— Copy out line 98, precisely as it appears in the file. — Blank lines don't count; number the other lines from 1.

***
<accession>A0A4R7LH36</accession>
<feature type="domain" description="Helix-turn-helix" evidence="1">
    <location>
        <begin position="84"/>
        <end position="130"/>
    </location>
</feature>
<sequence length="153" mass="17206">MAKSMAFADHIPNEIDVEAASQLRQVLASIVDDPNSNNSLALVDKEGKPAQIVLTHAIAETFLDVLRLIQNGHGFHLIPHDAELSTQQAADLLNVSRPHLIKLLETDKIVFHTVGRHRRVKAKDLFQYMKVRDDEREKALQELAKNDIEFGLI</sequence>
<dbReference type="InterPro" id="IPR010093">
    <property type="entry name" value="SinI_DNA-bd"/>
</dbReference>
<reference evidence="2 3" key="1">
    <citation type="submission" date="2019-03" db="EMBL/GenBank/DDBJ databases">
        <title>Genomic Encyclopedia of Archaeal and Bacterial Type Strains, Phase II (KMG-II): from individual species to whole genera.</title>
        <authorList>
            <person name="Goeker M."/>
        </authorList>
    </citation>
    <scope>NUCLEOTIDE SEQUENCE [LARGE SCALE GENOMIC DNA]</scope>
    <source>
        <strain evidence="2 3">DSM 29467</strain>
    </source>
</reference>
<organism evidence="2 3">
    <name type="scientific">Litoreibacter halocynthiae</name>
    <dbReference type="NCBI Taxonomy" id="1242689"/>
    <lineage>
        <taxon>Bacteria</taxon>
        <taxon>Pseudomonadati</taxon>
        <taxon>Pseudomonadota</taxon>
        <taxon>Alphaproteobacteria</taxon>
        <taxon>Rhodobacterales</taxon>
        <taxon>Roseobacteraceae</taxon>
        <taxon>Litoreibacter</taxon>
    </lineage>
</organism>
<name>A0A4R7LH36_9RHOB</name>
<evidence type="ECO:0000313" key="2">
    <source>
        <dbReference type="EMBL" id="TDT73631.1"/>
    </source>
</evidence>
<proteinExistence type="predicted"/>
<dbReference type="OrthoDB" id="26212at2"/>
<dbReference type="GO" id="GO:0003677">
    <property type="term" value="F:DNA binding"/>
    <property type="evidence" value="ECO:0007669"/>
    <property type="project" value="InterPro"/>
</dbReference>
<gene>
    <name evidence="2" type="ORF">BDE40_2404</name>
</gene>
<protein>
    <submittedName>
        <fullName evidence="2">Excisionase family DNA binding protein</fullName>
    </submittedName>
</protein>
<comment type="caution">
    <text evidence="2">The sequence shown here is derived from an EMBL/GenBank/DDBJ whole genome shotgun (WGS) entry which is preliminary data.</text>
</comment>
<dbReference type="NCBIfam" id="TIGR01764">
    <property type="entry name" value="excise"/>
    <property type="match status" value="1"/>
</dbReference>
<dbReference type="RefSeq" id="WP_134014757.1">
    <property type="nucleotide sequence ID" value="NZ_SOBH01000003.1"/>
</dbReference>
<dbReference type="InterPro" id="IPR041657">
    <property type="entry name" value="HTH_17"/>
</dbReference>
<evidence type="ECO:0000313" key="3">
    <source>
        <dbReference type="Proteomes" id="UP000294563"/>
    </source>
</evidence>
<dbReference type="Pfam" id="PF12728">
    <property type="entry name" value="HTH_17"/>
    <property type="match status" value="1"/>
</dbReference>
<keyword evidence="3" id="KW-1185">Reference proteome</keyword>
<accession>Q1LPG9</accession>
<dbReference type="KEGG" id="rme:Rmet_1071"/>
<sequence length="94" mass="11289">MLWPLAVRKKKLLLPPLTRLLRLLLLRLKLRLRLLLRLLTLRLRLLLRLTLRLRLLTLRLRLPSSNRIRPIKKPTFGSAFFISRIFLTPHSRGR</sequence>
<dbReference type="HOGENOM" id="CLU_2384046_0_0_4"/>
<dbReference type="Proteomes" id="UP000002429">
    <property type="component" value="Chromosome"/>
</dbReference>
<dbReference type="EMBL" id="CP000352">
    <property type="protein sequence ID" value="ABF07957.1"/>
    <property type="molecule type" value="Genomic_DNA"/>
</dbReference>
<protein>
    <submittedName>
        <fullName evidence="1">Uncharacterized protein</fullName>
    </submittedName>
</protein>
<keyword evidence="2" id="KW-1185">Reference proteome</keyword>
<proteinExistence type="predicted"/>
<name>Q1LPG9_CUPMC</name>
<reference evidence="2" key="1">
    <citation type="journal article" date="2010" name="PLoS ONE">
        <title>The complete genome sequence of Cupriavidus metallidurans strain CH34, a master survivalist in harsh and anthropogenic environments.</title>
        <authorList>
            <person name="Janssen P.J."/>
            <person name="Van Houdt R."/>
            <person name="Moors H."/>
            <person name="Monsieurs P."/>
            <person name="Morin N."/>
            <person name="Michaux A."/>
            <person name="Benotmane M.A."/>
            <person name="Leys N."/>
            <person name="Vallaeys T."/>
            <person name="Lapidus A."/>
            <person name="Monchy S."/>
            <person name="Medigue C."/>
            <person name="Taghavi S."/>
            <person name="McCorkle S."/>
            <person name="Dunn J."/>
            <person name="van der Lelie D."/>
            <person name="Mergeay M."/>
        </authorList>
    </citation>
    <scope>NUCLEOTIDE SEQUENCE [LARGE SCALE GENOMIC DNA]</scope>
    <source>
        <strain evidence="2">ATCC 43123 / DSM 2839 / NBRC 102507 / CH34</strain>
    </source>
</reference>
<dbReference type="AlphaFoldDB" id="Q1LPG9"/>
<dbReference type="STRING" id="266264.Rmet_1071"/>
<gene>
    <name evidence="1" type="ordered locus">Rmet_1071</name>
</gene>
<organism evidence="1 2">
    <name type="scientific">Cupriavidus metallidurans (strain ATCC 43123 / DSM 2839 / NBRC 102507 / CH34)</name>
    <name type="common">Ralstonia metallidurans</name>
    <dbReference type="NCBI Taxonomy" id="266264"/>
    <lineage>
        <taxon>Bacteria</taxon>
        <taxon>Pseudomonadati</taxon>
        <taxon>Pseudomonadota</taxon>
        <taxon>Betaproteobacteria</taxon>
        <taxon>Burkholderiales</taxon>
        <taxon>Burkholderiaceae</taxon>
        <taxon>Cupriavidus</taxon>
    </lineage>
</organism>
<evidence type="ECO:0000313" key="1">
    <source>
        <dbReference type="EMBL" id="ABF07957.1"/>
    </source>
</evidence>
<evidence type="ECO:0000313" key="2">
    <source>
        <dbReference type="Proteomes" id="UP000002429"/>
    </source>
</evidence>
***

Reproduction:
<proteinExistence type="predicted"/>